Many chronic diseases have the potential to flare and fade without much notice. Thus, living with a chronic disease can force changes into your life. For instance, many people suffering from flaring rheumatoid arthritis might be forced to stop working. When this happens, seeking public and private disability benefits may help the financial burden caused by the flare.
Unfortunately, insurance companies have made a regular practice of refusing to pay disability benefits. Once denied, you almost always have the right to appeal the adverse decision.
Here are some valuable tips to consider when preparing your appeal for a group disability insurance benefit under ERISA. Please note that because each claim is unique, this is not a complete list, but simply a reminder of important materials for an appeal.
• Before initiating the appeal process, request your claim file and policy from your insurance carrier or employer. You will need to review your policy: without it, you don’t know the rules!
• Consider what evidence you have to prove that you are not capable of performing your job because of your disability, and include this in your appeal packet. Remember that in an ERISA governed policy, once a decision is made on your final appeal, your file is closed. Any information you leave out may never be heard or considered by a court!
o Personal Statement (make your appeal letter more of a cover letter, telling the insurance company why you disagree with their decision, and what information they will find in your appeal packet that will change their minds)
o ALL Doctors’ records (including side-effects of the treatment of your disabilities, and how those impact your ability to work)
o Attending Physician Statements o Job description (do not rely on a generic job description provided by your insurance company- they might not use a full and complete list of your actual duties)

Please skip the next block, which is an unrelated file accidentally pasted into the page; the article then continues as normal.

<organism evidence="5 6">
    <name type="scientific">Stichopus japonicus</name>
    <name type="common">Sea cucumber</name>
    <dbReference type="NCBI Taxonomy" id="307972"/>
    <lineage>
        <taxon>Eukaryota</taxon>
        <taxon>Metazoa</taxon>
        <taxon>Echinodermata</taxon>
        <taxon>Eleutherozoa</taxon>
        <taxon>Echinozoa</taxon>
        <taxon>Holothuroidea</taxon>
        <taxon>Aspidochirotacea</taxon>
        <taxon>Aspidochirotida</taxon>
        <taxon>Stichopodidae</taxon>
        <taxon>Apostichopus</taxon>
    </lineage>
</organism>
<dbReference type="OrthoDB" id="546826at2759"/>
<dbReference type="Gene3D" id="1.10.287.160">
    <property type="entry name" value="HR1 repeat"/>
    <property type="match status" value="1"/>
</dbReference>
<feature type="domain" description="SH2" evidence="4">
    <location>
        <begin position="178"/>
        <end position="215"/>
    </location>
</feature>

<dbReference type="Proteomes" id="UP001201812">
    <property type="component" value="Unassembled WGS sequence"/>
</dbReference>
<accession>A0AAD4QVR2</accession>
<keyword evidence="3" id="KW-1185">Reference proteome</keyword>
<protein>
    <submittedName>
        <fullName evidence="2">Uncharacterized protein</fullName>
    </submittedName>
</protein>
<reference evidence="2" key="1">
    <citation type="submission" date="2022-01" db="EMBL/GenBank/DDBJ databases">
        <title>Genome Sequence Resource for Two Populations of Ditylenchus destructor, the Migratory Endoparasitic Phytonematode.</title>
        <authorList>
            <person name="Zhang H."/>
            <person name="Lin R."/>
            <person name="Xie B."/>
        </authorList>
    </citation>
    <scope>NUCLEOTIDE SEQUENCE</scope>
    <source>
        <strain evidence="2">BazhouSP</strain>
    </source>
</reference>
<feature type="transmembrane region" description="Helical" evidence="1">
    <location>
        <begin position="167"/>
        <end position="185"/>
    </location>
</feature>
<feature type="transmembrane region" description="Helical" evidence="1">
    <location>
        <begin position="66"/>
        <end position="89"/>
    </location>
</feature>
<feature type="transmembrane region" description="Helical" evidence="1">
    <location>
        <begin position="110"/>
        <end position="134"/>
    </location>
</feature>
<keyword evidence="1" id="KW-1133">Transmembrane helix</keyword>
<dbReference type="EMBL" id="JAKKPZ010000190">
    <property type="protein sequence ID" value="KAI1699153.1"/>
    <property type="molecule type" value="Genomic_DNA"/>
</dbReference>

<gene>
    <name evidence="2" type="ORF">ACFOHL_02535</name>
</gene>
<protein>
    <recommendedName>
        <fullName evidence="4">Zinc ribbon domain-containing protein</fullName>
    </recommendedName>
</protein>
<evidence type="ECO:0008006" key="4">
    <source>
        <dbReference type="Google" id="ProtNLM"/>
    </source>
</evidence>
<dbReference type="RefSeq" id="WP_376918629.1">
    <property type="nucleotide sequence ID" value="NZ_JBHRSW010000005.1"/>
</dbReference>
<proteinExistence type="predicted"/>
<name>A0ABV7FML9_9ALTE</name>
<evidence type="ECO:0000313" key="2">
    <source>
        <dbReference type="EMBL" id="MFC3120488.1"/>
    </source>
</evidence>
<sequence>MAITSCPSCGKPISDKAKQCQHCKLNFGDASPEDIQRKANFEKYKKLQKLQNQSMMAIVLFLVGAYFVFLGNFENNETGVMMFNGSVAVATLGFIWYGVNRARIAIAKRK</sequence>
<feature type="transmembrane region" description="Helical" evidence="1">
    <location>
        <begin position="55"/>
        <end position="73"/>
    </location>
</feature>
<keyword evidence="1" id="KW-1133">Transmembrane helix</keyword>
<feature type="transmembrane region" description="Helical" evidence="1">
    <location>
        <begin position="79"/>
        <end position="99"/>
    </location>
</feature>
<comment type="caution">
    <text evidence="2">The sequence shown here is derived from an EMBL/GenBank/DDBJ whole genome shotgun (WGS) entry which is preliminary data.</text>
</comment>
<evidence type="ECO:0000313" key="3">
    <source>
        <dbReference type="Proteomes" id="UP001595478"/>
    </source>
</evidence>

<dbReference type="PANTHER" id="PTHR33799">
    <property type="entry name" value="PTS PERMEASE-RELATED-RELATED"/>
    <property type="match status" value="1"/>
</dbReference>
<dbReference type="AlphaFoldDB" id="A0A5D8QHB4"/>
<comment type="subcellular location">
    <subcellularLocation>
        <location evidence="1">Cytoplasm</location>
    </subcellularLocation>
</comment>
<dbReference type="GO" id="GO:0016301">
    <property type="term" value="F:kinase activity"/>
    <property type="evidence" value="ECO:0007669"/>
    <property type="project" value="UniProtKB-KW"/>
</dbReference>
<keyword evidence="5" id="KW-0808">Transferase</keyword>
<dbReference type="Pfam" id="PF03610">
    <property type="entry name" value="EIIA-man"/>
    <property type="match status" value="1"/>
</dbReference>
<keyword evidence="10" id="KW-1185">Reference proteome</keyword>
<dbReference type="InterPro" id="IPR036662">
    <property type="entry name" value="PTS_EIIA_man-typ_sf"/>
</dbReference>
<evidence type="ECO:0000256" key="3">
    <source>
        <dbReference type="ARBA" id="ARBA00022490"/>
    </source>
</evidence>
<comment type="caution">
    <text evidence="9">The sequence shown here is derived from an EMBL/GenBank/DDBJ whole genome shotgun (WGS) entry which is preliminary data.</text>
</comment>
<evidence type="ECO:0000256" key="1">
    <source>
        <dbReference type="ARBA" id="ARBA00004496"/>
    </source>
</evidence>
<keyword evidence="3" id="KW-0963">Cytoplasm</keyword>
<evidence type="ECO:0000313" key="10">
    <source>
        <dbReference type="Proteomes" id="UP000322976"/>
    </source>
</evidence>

o Performance reviews o Statements from supervisor/co-worker/subordinates, caretaker, family and friends o Social security award
o Independent medical examination
• Communicating with the insurance company: Try and stay off the phone as much as possible! All communication should be in writing, in traceable forms such as certified mail, fax or e-mail. If you can’t prove it, it never happened. Although it’s not always possible, while you are on the phone try to get the name, title, phone number and email address of everyone you talk to. Speaking with different insurance representatives can become confusing and overwhelming. Keep a journal of your conversations so that you can refer back to them later.
• Your appeal has a deadline; don’t miss it! In most cases, failing to appeal before your deadline means that you will be unable to pursue your claim any further.
Supplying your insurance company with the information mentioned above does not guarantee that your disability claim will be approved; however, it does create a documented record of evidence to which you can rely up on if any subsequent litigation ensues. If you have questions about what to include or how to file your appeal, contact Kantor & Kantor at (800) 446-7529 or log on to www.kantorlaw.net.